‘Bishopsfield Road – Garages 1 – 17’. My idea is to use the garages in service area 11, as either a framework or space, to convey new meanings, using type, text, and numeric systems to create new language structures, by incorporating the existing numeric systems already in the estate planning. The project will be undertaken using only lo-fi and temporal materials, and link intrinsically with key residents living at specific house numbers. Final artworks will be presented at the ‘Activate’ exhibition with an open invitation to local residents and beyond.


Keith’s work covers an astonishing range of themes, spanning nearly thirty years, challenging our perception and approach to fine art mediums. His multi-disciplinary practice is focused on utilising space and understanding how work functions within the environment we exist in.
Graduating from Winchester School of Art in 2015, Keith has been turning his attention to running creative workshops with Young people and the broader community.

see more of Keith’s work here Part2ism

Introducing Resident Artist Suzanne Carr.

Suzanne’s proposed project for 6month working at Unit3 is entitled:

‘Strength in Community amid Fragile Conditions’
In current times, less affluent communities often have an overwhelming sense of being left behind and forgotten about. This feeling simultaneously has the potential to divide and unite. ‘Strength in Community amid Fragile Conditions’ aims to highlight and nurture the latter, creating and developing a dialogue between residents and equipping people with skills to communicate their feelings through positive creative outlets. Through ‘re-appropriation’, the project aims to enable participants to address and question their daily issues and turn them into positive creative form. The 3-month project will establish relationships with the local community of Fareham through face-to- face meeting, social media and studio workshops and collaboratively produce a variety of multi-disciplinary art works. The ‘Activate’ exhibition will display the participants work and members of the community will be invited to celebrate not only the work, but themselves also. The underlying context of this project is to explore the idea of individual and community power and how its resilience and ability is defined through current economic and social difficulties. Through re-appropriation, individuals can highlight their struggles and articulate their feelings in a constructive way. Through creative processes participants will explore their identities and roles within the community and how the current climate impacts on this. The wider community will then be given an opportunity to respond via various mediums; photography, installation, audio recordings et al, leading to a developed sense of self, improving well-being and empowerment whilst promoting local cohesion and instilling the sense of working together achieving greatness. In order to nurture their ideas, participants will be exposed to a variety of artists, projects and presentations whilst being mentored by myself, a practising artist and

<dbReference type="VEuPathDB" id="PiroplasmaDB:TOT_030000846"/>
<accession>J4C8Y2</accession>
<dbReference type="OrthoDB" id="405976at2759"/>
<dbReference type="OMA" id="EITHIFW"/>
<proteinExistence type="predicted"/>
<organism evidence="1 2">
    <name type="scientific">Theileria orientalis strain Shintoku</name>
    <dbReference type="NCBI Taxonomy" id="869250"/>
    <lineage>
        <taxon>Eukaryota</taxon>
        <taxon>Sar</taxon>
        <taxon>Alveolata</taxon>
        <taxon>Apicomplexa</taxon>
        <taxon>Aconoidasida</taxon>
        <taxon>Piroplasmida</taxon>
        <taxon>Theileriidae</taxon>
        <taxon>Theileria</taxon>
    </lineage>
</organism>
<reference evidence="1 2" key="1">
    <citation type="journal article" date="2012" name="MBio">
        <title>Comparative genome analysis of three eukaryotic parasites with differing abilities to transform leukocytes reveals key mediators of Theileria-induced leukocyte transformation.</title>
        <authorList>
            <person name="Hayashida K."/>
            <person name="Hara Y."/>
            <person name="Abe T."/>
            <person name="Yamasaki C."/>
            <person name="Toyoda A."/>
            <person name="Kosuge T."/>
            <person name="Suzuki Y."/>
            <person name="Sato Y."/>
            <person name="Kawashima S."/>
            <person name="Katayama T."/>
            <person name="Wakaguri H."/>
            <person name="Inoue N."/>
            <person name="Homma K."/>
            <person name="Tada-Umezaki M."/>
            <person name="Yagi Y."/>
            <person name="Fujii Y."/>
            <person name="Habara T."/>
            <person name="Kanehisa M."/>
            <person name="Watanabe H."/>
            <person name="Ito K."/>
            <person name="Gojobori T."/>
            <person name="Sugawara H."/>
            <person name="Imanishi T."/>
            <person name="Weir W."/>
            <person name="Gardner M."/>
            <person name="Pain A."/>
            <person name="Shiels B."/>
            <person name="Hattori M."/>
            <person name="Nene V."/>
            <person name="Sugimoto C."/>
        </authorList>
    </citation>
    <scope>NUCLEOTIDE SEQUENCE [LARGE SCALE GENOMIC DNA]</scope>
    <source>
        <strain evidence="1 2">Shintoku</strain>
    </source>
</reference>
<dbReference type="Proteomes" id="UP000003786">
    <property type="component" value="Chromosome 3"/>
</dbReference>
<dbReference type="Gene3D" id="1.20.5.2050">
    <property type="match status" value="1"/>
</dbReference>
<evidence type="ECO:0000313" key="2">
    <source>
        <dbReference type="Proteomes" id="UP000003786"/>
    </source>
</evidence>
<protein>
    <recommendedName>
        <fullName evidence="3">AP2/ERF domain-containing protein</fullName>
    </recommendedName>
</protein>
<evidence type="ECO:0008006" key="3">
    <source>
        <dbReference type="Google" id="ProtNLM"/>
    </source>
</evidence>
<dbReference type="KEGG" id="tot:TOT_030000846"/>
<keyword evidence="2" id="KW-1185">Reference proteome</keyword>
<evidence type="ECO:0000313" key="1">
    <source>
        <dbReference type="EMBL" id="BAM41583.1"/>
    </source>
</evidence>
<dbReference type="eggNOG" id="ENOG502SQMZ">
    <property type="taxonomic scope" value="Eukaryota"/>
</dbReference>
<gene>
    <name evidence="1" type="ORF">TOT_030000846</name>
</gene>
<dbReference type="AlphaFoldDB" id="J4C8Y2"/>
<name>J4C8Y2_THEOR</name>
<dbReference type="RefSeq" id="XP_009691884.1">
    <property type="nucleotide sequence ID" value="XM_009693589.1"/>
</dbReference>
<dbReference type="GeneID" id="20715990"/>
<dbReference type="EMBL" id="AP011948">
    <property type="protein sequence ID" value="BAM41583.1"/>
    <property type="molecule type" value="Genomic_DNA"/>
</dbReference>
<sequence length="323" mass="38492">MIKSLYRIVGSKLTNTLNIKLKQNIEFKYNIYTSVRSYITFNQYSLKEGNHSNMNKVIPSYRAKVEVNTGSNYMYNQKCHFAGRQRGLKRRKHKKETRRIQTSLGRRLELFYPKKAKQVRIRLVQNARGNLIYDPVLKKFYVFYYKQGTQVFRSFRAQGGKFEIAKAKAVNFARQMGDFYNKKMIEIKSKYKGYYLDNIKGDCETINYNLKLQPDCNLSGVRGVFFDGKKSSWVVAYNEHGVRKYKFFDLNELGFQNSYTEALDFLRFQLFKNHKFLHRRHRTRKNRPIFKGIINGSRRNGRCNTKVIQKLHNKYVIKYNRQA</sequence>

resident of the Unit3 Studio. They will have creative freedom to develop their own ideas whilst being supported, and working together to channel concepts and make their voice heard.


Following a career in Administration, Suzanne, a single mum, returned to college a ‘mature student’, to develop her hobby of documentary photography, with a view to move into a professional career in television.
Graduating from a BA in Fine Art at Winchester School of Art in 2014 – she has since been selected for an internship in Documentary film making at the BBC, supporting research for a range of productions including Louis Theroux.

see more of Suzanne’s work on her Blog